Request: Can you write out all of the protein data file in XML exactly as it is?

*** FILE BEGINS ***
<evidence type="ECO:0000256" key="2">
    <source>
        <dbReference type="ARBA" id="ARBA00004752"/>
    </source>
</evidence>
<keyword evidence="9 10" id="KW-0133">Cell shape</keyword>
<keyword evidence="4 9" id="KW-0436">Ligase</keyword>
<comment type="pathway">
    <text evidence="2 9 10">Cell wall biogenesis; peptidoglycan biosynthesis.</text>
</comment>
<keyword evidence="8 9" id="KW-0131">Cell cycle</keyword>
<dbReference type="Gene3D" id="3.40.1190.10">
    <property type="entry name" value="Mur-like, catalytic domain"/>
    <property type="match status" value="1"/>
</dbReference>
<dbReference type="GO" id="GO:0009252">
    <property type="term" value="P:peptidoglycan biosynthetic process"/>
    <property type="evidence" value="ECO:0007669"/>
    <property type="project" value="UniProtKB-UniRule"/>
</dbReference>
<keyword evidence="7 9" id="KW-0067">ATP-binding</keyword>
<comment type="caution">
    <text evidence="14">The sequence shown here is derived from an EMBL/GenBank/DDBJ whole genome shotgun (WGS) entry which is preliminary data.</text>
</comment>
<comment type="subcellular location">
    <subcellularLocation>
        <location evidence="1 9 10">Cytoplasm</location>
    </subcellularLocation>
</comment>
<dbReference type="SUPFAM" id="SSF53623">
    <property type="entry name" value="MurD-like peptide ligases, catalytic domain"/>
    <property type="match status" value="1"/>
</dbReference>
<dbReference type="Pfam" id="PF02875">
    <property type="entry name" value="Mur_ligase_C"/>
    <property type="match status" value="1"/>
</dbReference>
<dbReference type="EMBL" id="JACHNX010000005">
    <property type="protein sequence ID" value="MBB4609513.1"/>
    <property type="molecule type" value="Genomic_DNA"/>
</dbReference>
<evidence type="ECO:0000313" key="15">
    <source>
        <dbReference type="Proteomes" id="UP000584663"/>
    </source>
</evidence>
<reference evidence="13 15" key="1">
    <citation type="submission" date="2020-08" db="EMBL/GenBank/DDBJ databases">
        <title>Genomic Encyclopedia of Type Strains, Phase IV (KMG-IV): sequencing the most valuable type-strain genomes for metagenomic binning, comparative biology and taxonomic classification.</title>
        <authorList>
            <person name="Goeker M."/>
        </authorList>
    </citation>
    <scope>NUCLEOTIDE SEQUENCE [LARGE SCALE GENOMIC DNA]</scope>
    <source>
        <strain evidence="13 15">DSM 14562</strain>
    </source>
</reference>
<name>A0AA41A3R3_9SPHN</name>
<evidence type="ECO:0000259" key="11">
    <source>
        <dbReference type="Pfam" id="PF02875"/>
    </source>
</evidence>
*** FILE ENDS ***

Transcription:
<evidence type="ECO:0000256" key="2">
    <source>
        <dbReference type="ARBA" id="ARBA00004752"/>
    </source>
</evidence>
<keyword evidence="9 10" id="KW-0133">Cell shape</keyword>
<keyword evidence="4 9" id="KW-0436">Ligase</keyword>
<comment type="pathway">
    <text evidence="2 9 10">Cell wall biogenesis; peptidoglycan biosynthesis.</text>
</comment>
<keyword evidence="8 9" id="KW-0131">Cell cycle</keyword>
<dbReference type="Gene3D" id="3.40.1190.10">
    <property type="entry name" value="Mur-like, catalytic domain"/>
    <property type="match status" value="1"/>
</dbReference>
<dbReference type="GO" id="GO:0009252">
    <property type="term" value="P:peptidoglycan biosynthetic process"/>
    <property type="evidence" value="ECO:0007669"/>
    <property type="project" value="UniProtKB-UniRule"/>
</dbReference>
<keyword evidence="7 9" id="KW-0067">ATP-binding</keyword>
<comment type="caution">
    <text evidence="14">The sequence shown here is derived from an EMBL/GenBank/DDBJ whole genome shotgun (WGS) entry which is preliminary data.</text>
</comment>
<comment type="subcellular location">
    <subcellularLocation>
        <location evidence="1 9 10">Cytoplasm</location>
    </subcellularLocation>
</comment>
<dbReference type="SUPFAM" id="SSF53623">
    <property type="entry name" value="MurD-like peptide ligases, catalytic domain"/>
    <property type="match status" value="1"/>
</dbReference>
<dbReference type="Pfam" id="PF02875">
    <property type="entry name" value="Mur_ligase_C"/>
    <property type="match status" value="1"/>
</dbReference>
<dbReference type="EMBL" id="JACHNX010000005">
    <property type="protein sequence ID" value="MBB4609513.1"/>
    <property type="molecule type" value="Genomic_DNA"/>
</dbReference>
<evidence type="ECO:0000313" key="15">
    <source>
        <dbReference type="Proteomes" id="UP000584663"/>
    </source>
</evidence>
<reference evidence="13 15" key="1">
    <citation type="submission" date="2020-08" db="EMBL/GenBank/DDBJ databases">
        <title>Genomic Encyclopedia of Type Strains, Phase IV (KMG-IV): sequencing the most valuable type-strain genomes for metagenomic binning, comparative biology and taxonomic classification.</title>
        <authorList>
            <person name="Goeker M."/>
        </authorList>
    </citation>
    <scope>NUCLEOTIDE SEQUENCE [LARGE SCALE GENOMIC DNA]</scope>
    <source>
        <strain evidence="13 15">DSM 14562</strain>
    </source>
</reference>
<name>A0AA41A3R3_9SPHN</name>
<evidence type="ECO:0000259" key="11">
    <source>
        <dbReference type="Pfam" id="PF02875"/>
    </source>
</evidence>